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SAT0340 Distinct Distribution Patterns of Large Vessel Vasculitis Assessed with 18f-FDG PET/CT: A Cluster and Principal Component Analysis Study
  1. A. Soriano1,2,
  2. G. Pazzola2,
  3. L. Boiardi2,
  4. F. Muratore2,
  5. P. Macchioni2,
  6. R. Aldigeri3,
  7. M. Casali4,
  8. A. Versari4,
  9. C. Salvarani2,5
  1. 1Campus Bio-Medico University, Rome
  2. 2Department of Internal Medicine, Rheumatology Unit, Arcispedale Santa Maria Nuova - IRCCS, Reggio Emilia
  3. 3Department of Clinical and Experimental Medicine, University of Parma, Parma
  4. 4Nuclear Medicine Unit, Arcispedale Santa Maria Nuova - IRCCS, Reggio Emilia
  5. 5Modena and Reggio Emilia University, Modena, Italy


Background The interpretation of data from 18F-FDG PET/CT studies on large vessel vasculitis (LVV) is difficult due to the scarcity of studies and to the heterogeneity of LVV populations examined. In the absence of gold standard parameters for the assessment of LVV arterial inflammation, there is a great need to develop analytical methodologies useful to properly exploit the information derived from such studies. Principal component analysis (PCA) and cluster analysis (CA) have not yet been applied to explore the LVV distribution patterns, assessed by 18F-FDG PET/CT.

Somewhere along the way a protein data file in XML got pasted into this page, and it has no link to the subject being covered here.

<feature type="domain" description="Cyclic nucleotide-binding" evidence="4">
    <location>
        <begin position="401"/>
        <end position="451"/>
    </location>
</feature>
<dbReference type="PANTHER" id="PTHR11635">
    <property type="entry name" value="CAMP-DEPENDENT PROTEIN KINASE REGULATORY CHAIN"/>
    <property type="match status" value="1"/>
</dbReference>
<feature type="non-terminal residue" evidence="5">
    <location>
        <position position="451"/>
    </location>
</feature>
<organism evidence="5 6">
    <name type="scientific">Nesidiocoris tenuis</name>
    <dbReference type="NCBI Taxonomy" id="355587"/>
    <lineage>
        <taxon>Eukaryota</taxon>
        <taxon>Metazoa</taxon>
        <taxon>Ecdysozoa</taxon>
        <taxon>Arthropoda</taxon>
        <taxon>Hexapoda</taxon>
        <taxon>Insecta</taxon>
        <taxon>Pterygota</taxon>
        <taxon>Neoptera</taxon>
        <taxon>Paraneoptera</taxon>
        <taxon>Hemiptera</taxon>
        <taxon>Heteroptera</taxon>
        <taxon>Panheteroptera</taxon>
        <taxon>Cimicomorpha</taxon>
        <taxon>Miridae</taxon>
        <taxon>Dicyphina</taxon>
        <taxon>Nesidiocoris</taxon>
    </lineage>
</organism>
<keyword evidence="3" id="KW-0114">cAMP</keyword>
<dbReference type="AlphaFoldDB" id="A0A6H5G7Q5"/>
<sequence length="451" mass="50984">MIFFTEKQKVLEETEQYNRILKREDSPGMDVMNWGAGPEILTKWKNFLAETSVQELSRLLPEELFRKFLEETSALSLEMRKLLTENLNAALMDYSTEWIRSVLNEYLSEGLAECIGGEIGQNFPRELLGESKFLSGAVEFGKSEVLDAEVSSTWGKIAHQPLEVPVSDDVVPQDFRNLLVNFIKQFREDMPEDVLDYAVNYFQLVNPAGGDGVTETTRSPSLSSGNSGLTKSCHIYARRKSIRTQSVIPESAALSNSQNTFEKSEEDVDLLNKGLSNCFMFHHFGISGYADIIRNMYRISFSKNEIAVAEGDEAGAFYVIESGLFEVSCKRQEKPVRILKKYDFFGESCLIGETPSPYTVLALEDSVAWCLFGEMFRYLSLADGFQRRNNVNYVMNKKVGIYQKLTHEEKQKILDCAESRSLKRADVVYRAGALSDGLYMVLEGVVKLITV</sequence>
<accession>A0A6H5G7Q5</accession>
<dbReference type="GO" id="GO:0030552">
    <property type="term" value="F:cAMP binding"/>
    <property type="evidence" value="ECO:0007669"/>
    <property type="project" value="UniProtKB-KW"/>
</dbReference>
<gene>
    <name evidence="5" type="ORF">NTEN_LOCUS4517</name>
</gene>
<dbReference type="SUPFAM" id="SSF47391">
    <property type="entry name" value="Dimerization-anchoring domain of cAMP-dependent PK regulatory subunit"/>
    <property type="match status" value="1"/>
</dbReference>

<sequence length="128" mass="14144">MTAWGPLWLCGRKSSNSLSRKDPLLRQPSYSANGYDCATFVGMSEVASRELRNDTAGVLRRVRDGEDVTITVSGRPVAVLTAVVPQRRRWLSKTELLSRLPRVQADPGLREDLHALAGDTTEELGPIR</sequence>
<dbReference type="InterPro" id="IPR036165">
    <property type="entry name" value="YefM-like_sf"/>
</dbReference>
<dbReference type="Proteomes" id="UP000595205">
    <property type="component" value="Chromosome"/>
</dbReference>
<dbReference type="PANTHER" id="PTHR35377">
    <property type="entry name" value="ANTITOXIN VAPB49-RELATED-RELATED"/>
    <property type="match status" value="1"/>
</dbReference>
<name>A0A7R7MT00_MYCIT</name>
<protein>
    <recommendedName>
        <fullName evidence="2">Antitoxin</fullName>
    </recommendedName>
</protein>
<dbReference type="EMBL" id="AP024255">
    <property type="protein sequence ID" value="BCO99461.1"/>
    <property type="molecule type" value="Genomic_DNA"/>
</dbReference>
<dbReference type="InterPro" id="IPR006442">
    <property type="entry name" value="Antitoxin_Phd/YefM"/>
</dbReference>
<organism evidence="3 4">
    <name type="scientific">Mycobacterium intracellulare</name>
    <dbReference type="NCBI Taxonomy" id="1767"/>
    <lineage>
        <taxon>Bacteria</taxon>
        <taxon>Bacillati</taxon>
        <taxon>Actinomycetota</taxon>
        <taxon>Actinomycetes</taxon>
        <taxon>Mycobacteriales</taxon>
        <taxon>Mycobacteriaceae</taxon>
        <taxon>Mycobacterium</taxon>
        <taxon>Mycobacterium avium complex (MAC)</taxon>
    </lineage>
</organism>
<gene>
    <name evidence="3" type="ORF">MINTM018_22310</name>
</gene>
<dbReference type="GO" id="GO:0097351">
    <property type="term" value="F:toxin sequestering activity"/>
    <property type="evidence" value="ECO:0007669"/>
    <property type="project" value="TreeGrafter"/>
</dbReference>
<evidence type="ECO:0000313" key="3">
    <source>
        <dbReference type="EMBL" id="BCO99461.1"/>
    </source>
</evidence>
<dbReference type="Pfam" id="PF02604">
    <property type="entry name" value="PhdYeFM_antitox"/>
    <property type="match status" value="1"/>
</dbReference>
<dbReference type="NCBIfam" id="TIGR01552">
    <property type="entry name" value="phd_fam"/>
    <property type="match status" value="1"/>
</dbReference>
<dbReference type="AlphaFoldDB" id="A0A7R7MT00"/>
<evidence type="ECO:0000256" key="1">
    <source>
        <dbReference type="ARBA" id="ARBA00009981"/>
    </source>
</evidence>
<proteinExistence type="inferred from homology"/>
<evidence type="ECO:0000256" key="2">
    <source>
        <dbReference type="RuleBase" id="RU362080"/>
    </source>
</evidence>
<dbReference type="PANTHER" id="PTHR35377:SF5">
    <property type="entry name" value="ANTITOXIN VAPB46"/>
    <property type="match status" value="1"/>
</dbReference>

Objectives The aim of our study was to investigate whether PCA and CA are useful methods in identifying distinct distribution patterns of LVV, according to the specific diagnostic entity examined (giant cell arteritis, GCA; Takayasu's arteritis, TAK).

Methods A total of 130 18F-FDG PET/CT studies have been retrospectively examined by a nuclear physician blinded to clinical data. Maximum standardized uptake values (SUVmax) in 14 vascular districts including aortic segments (ascending aorta, thoracic aorta, aortic arch, discending thoracic aorta and abdominal aorta) and the main tributaries (carotid, subclavian, axillary, iliac and femoral arteries) have been measured and transformed into Z-scores. Identification of distribution patterns of vascular involvement has been performed using PCA and agglomerative hierarchical CA (SPSS Statistics, version 22nd).

Results Three groups of vascular districts with similar trends in terms of standardized SUVmax have been identified: epiaortic arteries; aortic arch and ascending aorta; descending and abdominal aorta, with iliac and femoral arteries. A component including the entire aortic district was identified in TAK group, but not in GCA group.

Conclusions PCA and CA approach revealed a subtle skewing in terms of distribution patterns of arterial involvement between TAK and GCA, assessed by 18F-FDG PET/CT SUVmax values. The influence of atherosclerosis and immunosenescence on the different trends in the aorta districts of TAK and GCA needs to be further elucidated.

  1. Grayson PC, et al. Distribution of arterial lesions in Takayasu's arteritis and giant cell arteritis. Ann Rheum Dis 2012;71:1329–1334.

  2. Arnaud L, et al. Cluster analysis of arterial involvement in Takayasu arteritis reveals symmetric extension of the lesions in paired arterial beds. Arthritis Rheum 2011;63:1136–40.

Disclosure of Interest None declared

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